The Reserve Bank Bulletin is always an interesting read. The June issue delivers with “The last financial cycle and the case for macroprudential intervention” by Chris Hunt.
I like Reserve Bank publications for the awesome charts they produce. In this piece they try and apply the policies they’re suggesting to the 2001 – 2008 boom.
Look at the massive reduction in private sector credit growth to business – how much of that is due to finance company failures and risk aversion on the part of bankers? It also seems like agricultural credit growth ground to a halt as we saw over-extended farmers like the Crafars have their loans called in.
OK – so if you are on a floating rate mortgage, that you can only afford when interest rates are low, what happens to your debt servicing ability when interest rates rise? Bueller? Bueller?
Finance companies competed aggressively in the property development sector, lending on more marginal and riskier housing projects which ultimately sowed the seeds of failures within the sector from 2006.
OK. So with massive population growth and supply side restrictions on housing, who shall fund the supply-side response? What constitutes a “marginal and riskier housing project” when New Zealand is not building enough houses each year even to keep up with population growth and reduced family formation?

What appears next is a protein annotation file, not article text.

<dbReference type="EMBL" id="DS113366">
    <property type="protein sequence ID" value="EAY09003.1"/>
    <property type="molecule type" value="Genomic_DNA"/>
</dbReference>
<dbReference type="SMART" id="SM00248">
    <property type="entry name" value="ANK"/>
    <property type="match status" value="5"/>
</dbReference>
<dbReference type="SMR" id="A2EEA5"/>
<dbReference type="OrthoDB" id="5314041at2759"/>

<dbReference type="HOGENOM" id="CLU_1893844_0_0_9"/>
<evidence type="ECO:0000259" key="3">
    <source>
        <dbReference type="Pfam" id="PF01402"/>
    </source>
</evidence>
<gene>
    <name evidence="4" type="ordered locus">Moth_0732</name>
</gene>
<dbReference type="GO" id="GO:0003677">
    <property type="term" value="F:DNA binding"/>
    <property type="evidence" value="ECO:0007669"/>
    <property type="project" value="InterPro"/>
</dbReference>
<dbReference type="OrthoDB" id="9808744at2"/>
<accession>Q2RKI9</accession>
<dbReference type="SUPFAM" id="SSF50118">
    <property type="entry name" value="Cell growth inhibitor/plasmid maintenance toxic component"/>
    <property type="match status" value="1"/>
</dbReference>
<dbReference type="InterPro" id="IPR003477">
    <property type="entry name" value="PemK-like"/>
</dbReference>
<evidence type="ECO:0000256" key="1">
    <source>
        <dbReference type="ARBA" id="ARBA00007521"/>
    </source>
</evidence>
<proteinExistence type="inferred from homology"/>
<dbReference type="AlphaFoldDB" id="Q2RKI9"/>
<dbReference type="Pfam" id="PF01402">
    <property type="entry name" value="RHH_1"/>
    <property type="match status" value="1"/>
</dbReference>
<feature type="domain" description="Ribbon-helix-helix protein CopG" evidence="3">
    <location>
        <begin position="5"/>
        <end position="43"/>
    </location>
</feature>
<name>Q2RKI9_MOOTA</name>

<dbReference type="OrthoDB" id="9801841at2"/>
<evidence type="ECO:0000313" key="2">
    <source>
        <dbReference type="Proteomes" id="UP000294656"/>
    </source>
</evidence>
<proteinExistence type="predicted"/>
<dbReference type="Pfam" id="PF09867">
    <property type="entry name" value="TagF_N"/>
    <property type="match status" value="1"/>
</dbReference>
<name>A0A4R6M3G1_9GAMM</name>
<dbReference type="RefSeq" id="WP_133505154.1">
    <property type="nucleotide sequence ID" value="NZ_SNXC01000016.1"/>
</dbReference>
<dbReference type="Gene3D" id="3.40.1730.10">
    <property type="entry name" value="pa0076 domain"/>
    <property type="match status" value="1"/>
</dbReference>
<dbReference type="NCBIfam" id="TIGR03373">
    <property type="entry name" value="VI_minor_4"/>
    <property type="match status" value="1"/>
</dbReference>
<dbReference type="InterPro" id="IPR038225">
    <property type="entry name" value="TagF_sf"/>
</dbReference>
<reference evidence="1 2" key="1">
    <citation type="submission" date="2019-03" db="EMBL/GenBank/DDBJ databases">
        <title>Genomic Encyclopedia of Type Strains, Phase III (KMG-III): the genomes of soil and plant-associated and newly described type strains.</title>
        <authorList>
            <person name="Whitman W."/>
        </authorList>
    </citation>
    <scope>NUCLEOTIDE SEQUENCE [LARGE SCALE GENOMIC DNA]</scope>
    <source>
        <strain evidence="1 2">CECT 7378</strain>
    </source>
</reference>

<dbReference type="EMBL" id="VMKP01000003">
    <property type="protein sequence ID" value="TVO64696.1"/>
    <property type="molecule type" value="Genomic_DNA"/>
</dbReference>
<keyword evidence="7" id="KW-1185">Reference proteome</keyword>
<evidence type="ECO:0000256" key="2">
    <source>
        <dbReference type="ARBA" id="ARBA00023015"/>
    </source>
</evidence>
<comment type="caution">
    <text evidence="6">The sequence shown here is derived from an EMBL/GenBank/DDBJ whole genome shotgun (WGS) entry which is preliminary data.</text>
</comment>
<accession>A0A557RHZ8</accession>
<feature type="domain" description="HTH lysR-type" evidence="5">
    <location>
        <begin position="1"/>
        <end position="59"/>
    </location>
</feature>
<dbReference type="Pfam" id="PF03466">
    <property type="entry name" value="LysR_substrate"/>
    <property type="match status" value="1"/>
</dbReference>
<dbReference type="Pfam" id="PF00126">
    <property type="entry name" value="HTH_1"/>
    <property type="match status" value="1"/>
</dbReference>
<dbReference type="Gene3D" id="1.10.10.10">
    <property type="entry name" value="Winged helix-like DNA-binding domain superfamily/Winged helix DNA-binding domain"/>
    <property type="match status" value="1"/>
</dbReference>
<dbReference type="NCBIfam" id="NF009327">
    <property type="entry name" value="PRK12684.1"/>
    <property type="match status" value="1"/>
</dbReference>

There are some big questions that don’t appear here – how do we compensate society if our macro-prudential intervention chokes an economic recovery before it even gets started? Do we include the costs of subdivisions not built or higher rents paid for apartments when marginal apartment building projects can’t get approved because of higher capital requirements in the financial sector?
There is a trade-off between lending and meeting Basel III requirements. There hasn’t been nearly enough discussion of how Basel III by itself could kill any credit financed recovery (household risk preferences won’t pay for it!).
OK so here the author is highlighting the gap between actual capital ratio and what any counter-cyclical buffer would have been to put a dampener on credit growth starting late 2005 – if the RBNZ had possessed such powers.
- Where would financial institutions raise additional capital from if their regulating central bank has just taken action to force them to raise additional capital or substantially reduce their loan book?
- Where would non-bank deposit takers be in this situation? How can the Reserve Bank stay ahead of alternative credit providers?
If there is one thing we can be grateful for when it comes to the Reserve Bank, it’s that you can read their bulletins regularly and develop a pretty good idea of where monetary policy and prudential regulation are headed.
They are transparent – so when I see criticism of “shadowy central bankers” it’s clear that someone hasn’t spent time on the recently redesigned Reserve Bank website.
All of this stuff affects you and your finances – particularly if you have a mortgage – so there’s no excuse not to read through this stuff when it’s available for free.